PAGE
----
Czechoslovakian-born actor Jan Rubes, who had a supporting role in the 1985 movie Witness, says that he is pleased by all his recent honors. Last week, Rubés, 70, won a lifetime-achievement Gemini award. He also plays the grandfather on the new and
critically acclaimed CBC television series Max Glide. But all that pales beside his immediate challenge. Rubes will be Santa Claus again this year on a YTV phone-in show running from Dec. 17 to 21. Last year, 500,000 children tried to call the show. But said the veteran actor: "My philosophy is to keep my profile as low as possible. I'm just Santa."
Rubês: low-profile Santa Claus
Canadian material girl
Pop singer Candi, described by some music critics as Canada’s Madonna, acknowledges that she owes a lot to her American idol. “She has been a major influence on me with both her dance-oriented style and with image,” said Candi, 23, bom Candita Pennella in Toronto. Now, as she and her band, the Backbeat, pursue success with their second album, World Keeps On Turning, Candi has revealed another musical hero. Said the singer: “I’m also really inspired by Mozart. I want to be able to do what he does in a four-minute song.”
Time and two sequels have passed since special-effects artists made 13-year-old Linda Blair’s head spin in the chilling 1973 movie The Exorcist. But Blair, 31, has not had many roles as an adult. Now, she is back on screen in Repossessed, an Exorcist spoof that also stars Canadianborn Leslie Nielsen. This time, her character’s name is not Regan, but Nancy. Said Blair: “You’re supposed to think of Nancy Reagan.” She added: “It's the same thing as The Exorcist, real slapstick. My head turns around again, I throw up on my family, my bed shakes. It’s a cute film.”
A MID-LIFE MARVEL
Gary Cowan, an insurance agent from Kitchener, Ont, says that he has a unique dilemma: at 52, in the same job after 28 years, he has to decide whether to become a professional golfer. At a December tournament in Rancho Mirage, Calif., Cowan, the only amateur, became one of eight golfers—out of a field of 500—who qualified to get their Senior PGA 1991 tour card. Said Cowan: “I don’t know how much money I would make on tour. I know how much I’ll make selling insurance. ” Although he is hesitant, Cowan’s four children are all encouraging him to tour—even his eldest son, who may be in for a surprise. Added Cowan: “My son Rob shares my office. There’s certainly a potential that he may have some extra unexpected work.’’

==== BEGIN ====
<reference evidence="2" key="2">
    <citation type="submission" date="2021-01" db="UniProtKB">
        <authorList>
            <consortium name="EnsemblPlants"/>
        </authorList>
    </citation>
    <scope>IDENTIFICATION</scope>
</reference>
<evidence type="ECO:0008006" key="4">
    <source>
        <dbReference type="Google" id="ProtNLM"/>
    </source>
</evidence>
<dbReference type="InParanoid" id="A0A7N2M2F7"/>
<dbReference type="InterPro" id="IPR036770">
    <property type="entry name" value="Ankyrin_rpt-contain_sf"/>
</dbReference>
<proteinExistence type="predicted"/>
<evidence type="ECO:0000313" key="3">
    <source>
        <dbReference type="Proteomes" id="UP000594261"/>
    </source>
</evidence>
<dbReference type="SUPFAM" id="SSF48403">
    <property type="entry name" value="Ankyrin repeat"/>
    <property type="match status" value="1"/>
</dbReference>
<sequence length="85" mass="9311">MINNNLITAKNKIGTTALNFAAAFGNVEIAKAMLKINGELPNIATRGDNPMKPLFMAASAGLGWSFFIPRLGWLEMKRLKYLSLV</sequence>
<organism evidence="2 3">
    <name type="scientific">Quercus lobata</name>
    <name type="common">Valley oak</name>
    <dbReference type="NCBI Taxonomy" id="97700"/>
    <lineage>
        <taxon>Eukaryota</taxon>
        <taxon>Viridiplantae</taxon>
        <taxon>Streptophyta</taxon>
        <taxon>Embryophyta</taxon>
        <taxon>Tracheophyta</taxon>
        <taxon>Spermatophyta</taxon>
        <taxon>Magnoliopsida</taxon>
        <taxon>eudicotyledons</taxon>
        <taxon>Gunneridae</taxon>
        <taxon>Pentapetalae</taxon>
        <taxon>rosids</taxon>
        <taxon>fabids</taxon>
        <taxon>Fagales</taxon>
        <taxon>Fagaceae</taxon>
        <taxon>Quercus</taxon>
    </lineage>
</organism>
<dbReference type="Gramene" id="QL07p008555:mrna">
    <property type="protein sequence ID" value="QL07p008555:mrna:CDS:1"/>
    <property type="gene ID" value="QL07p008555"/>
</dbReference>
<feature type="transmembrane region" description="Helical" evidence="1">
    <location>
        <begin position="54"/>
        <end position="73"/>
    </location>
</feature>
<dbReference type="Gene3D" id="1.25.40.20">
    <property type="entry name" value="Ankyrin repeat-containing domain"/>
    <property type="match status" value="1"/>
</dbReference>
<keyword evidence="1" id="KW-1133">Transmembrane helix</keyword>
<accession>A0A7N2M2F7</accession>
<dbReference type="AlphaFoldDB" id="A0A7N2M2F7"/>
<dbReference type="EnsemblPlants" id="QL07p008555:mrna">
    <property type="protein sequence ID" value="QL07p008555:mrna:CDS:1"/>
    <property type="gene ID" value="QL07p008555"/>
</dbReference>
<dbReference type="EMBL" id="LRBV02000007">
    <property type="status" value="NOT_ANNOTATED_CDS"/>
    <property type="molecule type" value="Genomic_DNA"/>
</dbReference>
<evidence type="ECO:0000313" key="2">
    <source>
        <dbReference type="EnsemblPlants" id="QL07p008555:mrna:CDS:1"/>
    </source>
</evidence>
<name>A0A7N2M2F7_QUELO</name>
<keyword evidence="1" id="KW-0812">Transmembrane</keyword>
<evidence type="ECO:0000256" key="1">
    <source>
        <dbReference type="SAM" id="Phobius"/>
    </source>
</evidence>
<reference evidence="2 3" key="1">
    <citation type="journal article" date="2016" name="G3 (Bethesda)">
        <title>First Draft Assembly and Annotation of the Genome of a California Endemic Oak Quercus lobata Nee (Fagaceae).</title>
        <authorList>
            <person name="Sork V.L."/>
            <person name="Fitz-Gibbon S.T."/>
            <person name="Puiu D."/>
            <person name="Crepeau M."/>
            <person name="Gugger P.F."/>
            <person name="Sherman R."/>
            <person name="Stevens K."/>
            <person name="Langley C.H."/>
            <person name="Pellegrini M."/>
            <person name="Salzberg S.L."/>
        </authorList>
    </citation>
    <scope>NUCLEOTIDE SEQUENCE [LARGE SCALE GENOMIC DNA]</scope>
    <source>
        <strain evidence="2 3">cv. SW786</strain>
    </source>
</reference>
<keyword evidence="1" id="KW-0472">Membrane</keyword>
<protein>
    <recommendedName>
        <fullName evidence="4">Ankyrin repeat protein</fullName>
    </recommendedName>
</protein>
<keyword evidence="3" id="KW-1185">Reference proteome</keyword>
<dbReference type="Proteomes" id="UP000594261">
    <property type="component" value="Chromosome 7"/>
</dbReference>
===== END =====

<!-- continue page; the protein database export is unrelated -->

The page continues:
From bad to sinister
Although he received a Gemini award last week for his gripping performance as convicted murderer and former Saskatchewan MLA Colin Thatcher, Canadian actor Kenneth Welsh says that he “would like to leave Colin be-
hind.” Indeed, Welsh went from that role in the highly rated 1989 CBC mini-series Love and Hate to a new and improved bad guy. Late last month, Welsh, 48, joined the cast of the critically acclaimed ABC series Twin Peaks as Windom Earle, the currently missing ex-partner
of FBI special agent Dale Cooper. Although Welsh says that he “would get into serious trouble” if he divulged future plots of the cliff-hanging series, he does say that Earle is “intellectually sinister, a master of manipulation, more sophisticated than Thatcher.” Added Welsh: “I had always hoped to play a character like this.”
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